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VortexLattice

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From what I can tell, this seems to be the general formalism Shankar uses:

1. Expand f (the scattering amplitude) in terms of Legendre polynomials:

[tex]f(\theta,k) = \sum _{l = 0} ^\infty (2l + 1)a_l(k)P_l(cos\theta)[/tex]

(l is angular momentum, k is wave number, a is coefficient)

2. We expand the incoming wave like this too:

[tex]e^{ikz} = e^{ikr cos(\theta)} = \sum _{l = 0} ^\infty i^l (2l + 1)j_l(kr)P_l (cos\theta)[/tex]

3. We take the limit of the incoming wave as r → ∞ (using limit of j_l):

[tex]\frac{1}{2ik}\sum _{l = 0}^{\infty} (2l + 1)(\frac{e^{ikr}}{r} - \frac{e^{-(ikr - l\pi)}}{r})P_l(cos(\theta))[/tex]

4. We know that as r → ∞, the radial wave function has to become the same as the one for a free particle, so we take that limit but note that there can be a "phase shift" in it:

[tex]R_l(r) = \frac{A_l sin[kr - l\pi/2 + \delta_l(k)]}{r}[/tex]

5. Then, we basically combine these two, compare some coefficients, and get the form that the whole wave function should have as r → ∞:

[tex]\psi_k(\vec{r}) = e^{ikz} + [\sum _{l = 0} ^\infty (2l + 1) (\frac{e^{2i \delta_l} - 1}{2ik}) P_l(cos\theta)]\frac{e^{ikr}}{r}[/tex]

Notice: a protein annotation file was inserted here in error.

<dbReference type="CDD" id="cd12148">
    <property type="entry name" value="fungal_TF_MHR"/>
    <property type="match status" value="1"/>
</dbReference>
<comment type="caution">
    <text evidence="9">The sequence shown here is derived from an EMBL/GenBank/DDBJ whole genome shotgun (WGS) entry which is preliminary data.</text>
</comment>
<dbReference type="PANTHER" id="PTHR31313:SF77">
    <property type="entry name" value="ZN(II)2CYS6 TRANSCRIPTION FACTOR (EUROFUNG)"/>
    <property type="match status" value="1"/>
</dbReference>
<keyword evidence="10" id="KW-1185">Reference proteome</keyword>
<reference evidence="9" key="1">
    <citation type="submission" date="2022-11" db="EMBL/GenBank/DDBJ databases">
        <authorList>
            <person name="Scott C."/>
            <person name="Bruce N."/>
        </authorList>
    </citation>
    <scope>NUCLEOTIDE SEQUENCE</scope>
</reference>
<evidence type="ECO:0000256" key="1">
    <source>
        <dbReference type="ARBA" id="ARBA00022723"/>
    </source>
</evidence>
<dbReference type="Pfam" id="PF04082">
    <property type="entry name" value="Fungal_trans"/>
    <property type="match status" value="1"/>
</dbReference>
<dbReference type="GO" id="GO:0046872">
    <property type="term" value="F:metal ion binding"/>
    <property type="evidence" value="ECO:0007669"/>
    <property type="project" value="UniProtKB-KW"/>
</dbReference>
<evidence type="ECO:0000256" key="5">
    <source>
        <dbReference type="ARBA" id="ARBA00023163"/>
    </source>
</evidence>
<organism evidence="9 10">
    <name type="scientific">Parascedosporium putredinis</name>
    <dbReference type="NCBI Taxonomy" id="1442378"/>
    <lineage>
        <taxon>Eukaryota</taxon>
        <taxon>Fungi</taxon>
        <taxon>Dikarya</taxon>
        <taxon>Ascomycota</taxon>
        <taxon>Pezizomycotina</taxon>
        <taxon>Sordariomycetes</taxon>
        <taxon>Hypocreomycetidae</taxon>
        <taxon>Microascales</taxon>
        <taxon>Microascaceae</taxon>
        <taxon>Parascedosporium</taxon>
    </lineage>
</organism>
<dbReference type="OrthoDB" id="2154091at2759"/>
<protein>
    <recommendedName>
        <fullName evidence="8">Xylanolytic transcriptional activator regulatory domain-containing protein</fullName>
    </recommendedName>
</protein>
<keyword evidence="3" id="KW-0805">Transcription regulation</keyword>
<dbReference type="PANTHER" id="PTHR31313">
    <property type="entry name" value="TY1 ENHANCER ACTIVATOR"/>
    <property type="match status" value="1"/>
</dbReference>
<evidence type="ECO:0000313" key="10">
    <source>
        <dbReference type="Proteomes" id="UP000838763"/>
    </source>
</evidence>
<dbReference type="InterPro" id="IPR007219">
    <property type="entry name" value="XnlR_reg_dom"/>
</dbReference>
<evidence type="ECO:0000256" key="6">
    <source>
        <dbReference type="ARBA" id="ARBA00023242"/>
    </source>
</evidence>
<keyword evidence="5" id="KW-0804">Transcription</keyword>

So this much makes sense to me, minus a few sketchy little things. But I can buy it. This is the formalism. Now, here's as much as I've gleamed about actually SOLVING a real problem:

1. We're given the potential the electron is going to scatter off of.

2. We solve the Schrodinger equation for that potential.

3. We look at boundary conditions to get more info about some coefficients

4. We take the limit as r → ∞ of this solution, and put the solution in the form of [itex]f(\theta,k)[/itex] like above.

5. This gives us [itex]\delta_l[/itex].

6. Now we have f, and we can solve for stuff like the cross section.

But in the problems I've done, they don't explain it around step 4 very well, which is where it connects to the formalism. Here's a simple example from Shankar. It's a hard sphere such that [itex]V(r) = \infty[/itex] if r<r_0, and V = 0 otherwise (step 1).

So, outside the potential, the particle is basically a free particle and has the form:

[tex]R_l (r) = A_l j_l(kr) + B_l n_l(kr)[/tex]

(step 2)

But we need R = 0 at r = r_0, so that boundary condition demands that:

[tex]\frac{B_l}{A_l} = -\frac{j_l(kr_0)}{n_l(kr_0)}[/tex]

(step 3)

As r → ∞, R becomes

[tex]R_l(r) = \frac{1}{kr}[A_l sin(kr - l\pi/2) - B_l cos(kr - l\pi/2)] = \frac{\sqrt{A_l^2 + B_l^2}}{kr}[sin(kr - l\pi/2 + \delta_l)][/tex]

(step 4)

With [itex]\delta_l = tan^{-1}(-B_l/A_l)[/itex] (step 5?)

From here, I'm pretty confused. I see how he did all this, but I'm not exactly sure what the equivalence between R_l and f is, which seems to be the point of all the formalism he did. He never explicitly says it. Also, in his final expression for f (basically taken from the r → ∞ expression above), he has

[tex]f(\theta) = (1/k)\sum_{l = 0}^{\infty} (2l + 1)e^{i\delta_l} sin(\delta_l) P_l(cos\theta)[/tex]

So it seems like each R_l is one of these terms...but then where are the (2l + 1) and [itex]e^{i\delta_l}[/itex] terms? I guess maybe we don't care about the exponent because you can always shift a function by an arbitrary (complex) phase shift?

Can anyone help me out??

Thanks!